Teaching fifth graders requires the use of lots of mentor texts. Usually, during reading workshop we have a touchstone novel that we use. However, we also use a variety of picture books as well. We refer back to these texts throughout our school year and they're a great way to kick-off the start of school! My two favorites are great for the start of the year because both are about the golden rule: Treat others the way you would want to be treated. These books teach as much about character as they do reading and writing! I love the double whammy!
The first book I highly recommend is Do Unto Otters by Laurie Keller. I owe the finding of this book to my fabulous ATP (Amazing Teacher Partner) Amie! She had bought the book for her son but knew it would be perfect for school as well! We read this book as an entire team this year on the first week of school. This book is about a little rabbit who is worried about his new neighbors... OTTERS! Will the otter family like him? Will they treat him the same as his other friends? The book is a humorous look look at how to treat each other. It also highlights anxiety that people have about fitting in and how to best find friends is to treat them how you would want to be treated. Here are some sample pages from Laurie Keller's website.
There is also a You Tube video of someone reading the story...
The story goes on to teach essential character traits like forgiveness, honesty, etc. that help everyone get along at school. The book although meant for a younger audience was a hit at the fifth grade level. Our students absolutely loved the characters and some of the "humor" in the illustrations. Afterward, we had students create their own page for the book. They had to add in one thing they thought that "Otters" ought to be. Then we shared our wishes and drawings in small groups before hanging them in the hallway. It's a fun book and definitely worth the time... plus, none of our kids had seen it in prior grade levels! BONUS!
The second book is a novel we read at the beginning of the year. The novel Rules by Cynthia Lord was our fifth grade touchstone text for nearly the entire year. We based our character reading unit on this novel plus made connections to theme, motifs, symbolism, characters, etc. throughout the school year.
The book centers around twelve-year-old Catherine who upset because her brother David is not "normal." She wants to live a "normal" life. She desperately wants to be best friends with the new girl next door and spend her summer going to the lake, drawing, and having morse code late night talks. However, life is not easy for Catherine because her little brother, David, has autism. David always seems to be in Catherine's way! Therefore, Catherine creates rules for David to help him fit-in. The book offers a realistic look at autism and how it can effect an entire family. Cynthia Lord's own son has autism and she took her own life experiences with her son and created a story that was serious and humorous at the same time. This book is perfect for helping middle school students understand autism and students with special needs. The book also centers around the character of Jason who becomes with friends with Catherine. Jason has a powerful "voice" in the story although he is nonverbal and wheelchair bound. Catherine learns through Jason the meaning of friendship and compassion.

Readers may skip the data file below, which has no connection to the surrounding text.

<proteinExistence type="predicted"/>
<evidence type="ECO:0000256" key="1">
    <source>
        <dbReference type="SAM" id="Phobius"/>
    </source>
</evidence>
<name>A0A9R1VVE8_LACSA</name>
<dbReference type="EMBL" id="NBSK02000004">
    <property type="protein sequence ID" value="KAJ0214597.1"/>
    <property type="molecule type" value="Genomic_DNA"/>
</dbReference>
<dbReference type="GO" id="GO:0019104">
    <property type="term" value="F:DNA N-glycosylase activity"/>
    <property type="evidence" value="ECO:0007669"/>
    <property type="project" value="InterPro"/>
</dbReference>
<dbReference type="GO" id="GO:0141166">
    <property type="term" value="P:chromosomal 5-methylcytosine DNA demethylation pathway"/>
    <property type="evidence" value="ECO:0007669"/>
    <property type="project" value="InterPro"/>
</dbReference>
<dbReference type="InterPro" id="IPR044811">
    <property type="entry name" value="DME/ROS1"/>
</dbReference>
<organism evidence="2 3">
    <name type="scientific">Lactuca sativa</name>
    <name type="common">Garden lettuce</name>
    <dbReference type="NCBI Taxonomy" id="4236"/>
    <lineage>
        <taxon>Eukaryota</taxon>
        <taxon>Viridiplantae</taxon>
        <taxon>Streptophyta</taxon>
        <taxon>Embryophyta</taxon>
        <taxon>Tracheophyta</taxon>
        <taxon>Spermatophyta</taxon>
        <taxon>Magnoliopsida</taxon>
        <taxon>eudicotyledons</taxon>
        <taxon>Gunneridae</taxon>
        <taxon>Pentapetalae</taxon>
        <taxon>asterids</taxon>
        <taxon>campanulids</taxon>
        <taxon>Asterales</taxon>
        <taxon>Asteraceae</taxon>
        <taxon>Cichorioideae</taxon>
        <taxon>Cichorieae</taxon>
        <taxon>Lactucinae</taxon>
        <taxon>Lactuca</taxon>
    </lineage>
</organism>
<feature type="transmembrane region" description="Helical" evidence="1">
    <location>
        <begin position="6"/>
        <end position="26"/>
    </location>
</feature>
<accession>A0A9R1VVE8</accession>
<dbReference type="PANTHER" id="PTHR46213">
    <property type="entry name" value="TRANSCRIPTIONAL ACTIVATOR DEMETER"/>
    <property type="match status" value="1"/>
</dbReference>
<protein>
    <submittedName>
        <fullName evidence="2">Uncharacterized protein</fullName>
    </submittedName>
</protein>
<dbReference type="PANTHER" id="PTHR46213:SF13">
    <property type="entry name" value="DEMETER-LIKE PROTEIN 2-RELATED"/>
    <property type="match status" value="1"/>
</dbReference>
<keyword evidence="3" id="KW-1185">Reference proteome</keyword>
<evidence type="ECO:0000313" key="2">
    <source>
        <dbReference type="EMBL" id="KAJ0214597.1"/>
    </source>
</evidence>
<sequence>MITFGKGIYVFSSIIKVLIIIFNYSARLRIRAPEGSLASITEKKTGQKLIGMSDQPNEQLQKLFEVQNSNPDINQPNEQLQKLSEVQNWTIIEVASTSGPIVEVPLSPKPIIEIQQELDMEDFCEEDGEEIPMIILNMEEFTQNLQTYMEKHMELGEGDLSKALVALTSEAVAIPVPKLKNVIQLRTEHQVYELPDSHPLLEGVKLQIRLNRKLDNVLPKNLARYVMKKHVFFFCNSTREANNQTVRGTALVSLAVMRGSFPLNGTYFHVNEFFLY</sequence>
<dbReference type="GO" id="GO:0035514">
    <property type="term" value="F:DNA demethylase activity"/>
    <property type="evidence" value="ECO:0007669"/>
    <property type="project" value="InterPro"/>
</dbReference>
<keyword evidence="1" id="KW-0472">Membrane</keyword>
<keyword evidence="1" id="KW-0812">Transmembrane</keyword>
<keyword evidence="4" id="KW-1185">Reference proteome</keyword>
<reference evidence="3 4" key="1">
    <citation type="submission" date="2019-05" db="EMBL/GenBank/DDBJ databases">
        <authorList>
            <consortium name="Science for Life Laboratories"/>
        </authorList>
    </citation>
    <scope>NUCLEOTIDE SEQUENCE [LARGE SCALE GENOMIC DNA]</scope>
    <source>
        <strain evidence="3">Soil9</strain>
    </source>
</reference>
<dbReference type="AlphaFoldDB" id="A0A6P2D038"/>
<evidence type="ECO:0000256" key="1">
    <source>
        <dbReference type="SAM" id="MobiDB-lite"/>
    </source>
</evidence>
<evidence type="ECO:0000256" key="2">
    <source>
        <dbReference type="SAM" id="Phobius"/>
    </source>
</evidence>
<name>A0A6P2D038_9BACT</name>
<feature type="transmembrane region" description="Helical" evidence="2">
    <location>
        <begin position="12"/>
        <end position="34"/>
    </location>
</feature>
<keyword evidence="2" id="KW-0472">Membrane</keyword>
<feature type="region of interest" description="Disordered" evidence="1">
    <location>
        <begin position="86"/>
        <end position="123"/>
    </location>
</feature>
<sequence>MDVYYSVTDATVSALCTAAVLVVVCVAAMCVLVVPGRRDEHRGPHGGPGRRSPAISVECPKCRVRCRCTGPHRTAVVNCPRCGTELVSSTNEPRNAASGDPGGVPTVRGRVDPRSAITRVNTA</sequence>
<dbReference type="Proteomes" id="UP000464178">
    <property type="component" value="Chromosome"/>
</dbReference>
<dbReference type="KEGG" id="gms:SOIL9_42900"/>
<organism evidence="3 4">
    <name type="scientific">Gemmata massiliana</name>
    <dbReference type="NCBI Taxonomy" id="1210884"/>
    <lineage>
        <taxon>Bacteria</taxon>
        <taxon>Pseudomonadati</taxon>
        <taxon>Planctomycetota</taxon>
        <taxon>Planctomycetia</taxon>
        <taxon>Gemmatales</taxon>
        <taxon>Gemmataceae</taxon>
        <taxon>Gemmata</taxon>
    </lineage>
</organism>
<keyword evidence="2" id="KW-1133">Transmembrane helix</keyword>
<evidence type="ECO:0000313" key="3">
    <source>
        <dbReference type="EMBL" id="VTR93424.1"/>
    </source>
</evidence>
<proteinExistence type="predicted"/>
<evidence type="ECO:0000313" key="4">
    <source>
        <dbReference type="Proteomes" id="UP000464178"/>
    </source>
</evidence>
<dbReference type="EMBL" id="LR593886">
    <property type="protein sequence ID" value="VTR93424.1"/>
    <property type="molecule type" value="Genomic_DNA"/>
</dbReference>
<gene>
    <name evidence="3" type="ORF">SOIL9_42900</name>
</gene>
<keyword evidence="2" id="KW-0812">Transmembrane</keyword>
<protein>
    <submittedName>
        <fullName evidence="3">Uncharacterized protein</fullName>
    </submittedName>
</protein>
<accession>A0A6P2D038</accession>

I felt as though this novel made my students more aware of each other. This awareness seemed to make them more thoughtful and kind to all students. They started to realize that sometimes students can't control their behaviors, noises, fidgets, sensory issues, etc. After reading the story, many of our students asked to volunteer to work with several autistic students on our team. Our students seemed to develop a deep level of compassion toward others after reading this book. Thank you, Cynthia!
In class, we tied a non-graded service project novel. The entire fifth grade at our school participated in the project. We asked students to "pay it forward" to others in the community as Catherine had done in the novel. We gave students a month to pay it forward with acts of kindness. We wanted students to try and make a big difference or even little differences in their community or family. Some students volunteered at food banks or Cincinnati Children's Hospital, while others helped their parents mow the lawn or take out the trash. Students wrote up a reflection about their service and we share day where students (if they wanted too) shared out what they were up too. The Pay it Forward project was a great way to bring the book to life in our own school and community!
Even if you don't teach the in the upper grades, this is a fast & fabulous read!
I can't wait to hear about any back to school mentor texts you can't live without! And don't forget....